While criticisms can be made, The Time of the Doctor is at times fantastic. The scope and ambition is immense; it’s admirable Moffat strived to end the Smith era with some closure. The effects belie the budget Who is actually afforded, the stakes seemed suitably real and most importantly the show reflected the portrayal of the Eleventh Doctor himself, a quirky, whimsical, at times brooding and always emotional character. It really is a greatest hits episode, with a plethora of nods to characters and stories past, from ‘the crack in the wall’ to finding out how ‘The Silence’ came to be. And at Christmas time, the smattering of festive nods is always welcome. As often is the case, it is the performance of the main cast that elevates the episode.
Clara (Jenna-Louise Coleman) is finally solidifying into a more empathetic character after her rushed introduction in the ‘Impossible Girl arc’. She provides a great foil to Smith and the character of the Doctor introducing the human elements often needed to ground his alien tendencies. Her ‘abandonment’ feels real and hurtful as does her desire to get back to stand by the side of the Doctor. But really, this is Matt Smith’s swansong and a fitting one at that. He draws from the full range of his repertoire to give a memorable farewell. While Ten departed due to the character becoming arrogant and not wanting to change, Eleven in many ways embraces it. His time in the role is probably the longest spanning in his own history, this episode cramming in a further 300+ years alone. He is a Time Lord who has stood and defeated countless enemies, saved countless lives and finally becomes undone by old age. He delivers a eulogy, one of pride at his time and contribution before his regeneration is complete. A final helping of fish fingers and custard, a touching hallucinatory visit from Amy Pond, the girl burnt onto his heart, and finally the removal of the bow tie…it hitting the floor with an emotional thud. Doctor Who has that richness and history, even when it falters with some clumsy storytelling it has those aspects to draw on which never fail to break viewers’ hearts. People have spent over four years with Smith, some have grown up with him, it is a sad farewell but as always, regeneration brings a freshness to the show that balances the sadness with hope and excitement.
Smith has always been a quirkier and more alien Doctor than David Tennant, the most enduringly popular iteration of the Doctor in this modern series. But anyone familiar with Doctors past will recognize many qualities that came before ‘nu-who’, notably from Two (Patrick Troughton) and Four (Tom Baker) in Smith’s portrayal. Together with Moffat they have continued to build on the success from Russel T Davis’ time and pushed Doctor Who to a level of recognition and fandom not seen before. The 50th anniversary event being an amazing example of the show’s reach and impact. Smith bore the torch with distinction and his contribution and time in the role have been outstanding. Capaldi’s brief introduction here is hard to draw concrete conclusions from but he looks to be a great shakeup for the role and is a fine actor so it is not unreasonable to expect a great new era in his time as Twelve.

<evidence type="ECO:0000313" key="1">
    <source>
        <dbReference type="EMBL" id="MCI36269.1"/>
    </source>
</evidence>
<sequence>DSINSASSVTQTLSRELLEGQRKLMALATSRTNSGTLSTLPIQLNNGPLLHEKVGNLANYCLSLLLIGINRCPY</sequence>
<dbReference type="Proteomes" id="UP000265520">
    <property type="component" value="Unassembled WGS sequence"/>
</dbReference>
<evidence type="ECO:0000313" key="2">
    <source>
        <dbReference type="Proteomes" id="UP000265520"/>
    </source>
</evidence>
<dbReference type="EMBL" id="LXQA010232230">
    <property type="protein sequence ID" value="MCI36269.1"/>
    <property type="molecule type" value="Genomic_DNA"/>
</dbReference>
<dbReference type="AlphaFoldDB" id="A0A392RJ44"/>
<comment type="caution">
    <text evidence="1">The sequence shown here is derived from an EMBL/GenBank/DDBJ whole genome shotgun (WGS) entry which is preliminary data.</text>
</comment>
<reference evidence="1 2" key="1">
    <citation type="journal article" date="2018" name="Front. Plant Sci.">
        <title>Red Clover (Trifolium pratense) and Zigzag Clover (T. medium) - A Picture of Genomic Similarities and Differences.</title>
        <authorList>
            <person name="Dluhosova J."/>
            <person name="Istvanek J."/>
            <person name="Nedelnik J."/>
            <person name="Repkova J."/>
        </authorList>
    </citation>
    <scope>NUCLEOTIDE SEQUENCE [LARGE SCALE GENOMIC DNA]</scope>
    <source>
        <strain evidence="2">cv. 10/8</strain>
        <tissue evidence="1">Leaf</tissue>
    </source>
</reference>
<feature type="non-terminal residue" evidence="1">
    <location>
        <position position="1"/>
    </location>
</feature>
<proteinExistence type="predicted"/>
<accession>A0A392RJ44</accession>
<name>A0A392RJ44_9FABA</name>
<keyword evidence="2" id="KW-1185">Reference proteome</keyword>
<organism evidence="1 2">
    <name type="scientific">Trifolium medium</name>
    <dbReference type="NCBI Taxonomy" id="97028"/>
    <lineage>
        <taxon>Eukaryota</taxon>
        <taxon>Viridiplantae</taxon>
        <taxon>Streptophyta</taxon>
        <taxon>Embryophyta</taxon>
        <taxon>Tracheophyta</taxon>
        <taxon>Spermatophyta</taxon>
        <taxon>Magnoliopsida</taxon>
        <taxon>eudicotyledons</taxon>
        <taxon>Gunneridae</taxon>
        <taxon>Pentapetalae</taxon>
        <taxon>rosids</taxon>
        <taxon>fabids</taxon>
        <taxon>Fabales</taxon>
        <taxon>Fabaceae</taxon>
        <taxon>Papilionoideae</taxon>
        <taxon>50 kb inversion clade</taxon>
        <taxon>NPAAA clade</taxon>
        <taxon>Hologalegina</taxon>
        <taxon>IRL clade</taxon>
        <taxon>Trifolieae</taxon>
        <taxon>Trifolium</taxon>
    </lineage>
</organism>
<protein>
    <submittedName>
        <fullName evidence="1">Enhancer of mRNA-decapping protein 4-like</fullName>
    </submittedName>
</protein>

Looking at The Time of the Doctor, its easy to sit back and let a festive, visually stunning and emotional tale unwind before you. It’s funny, ambitious and touching all in equal measure. A more critical eye can point to numerous issues with pacing and clunky plot lines being tied up. This is an issue that has been caused by setting up so many things within Smith’s tenure there really is no cohesive way to resolve them in one single episode. While flawed it does bring the Smith era to a beautiful and touching end. Less melancholic than the departure of Tennant, Eleven (and Smith) departs, proud of his time, as well he should be. A tear shed and the arrival of a manic and confused Capaldi brings the 800th episode of Doctor Who to an end. The regeneration cycle and excitement for the show and one of TV’s most brilliant, captivating and charismatic characters begins anew.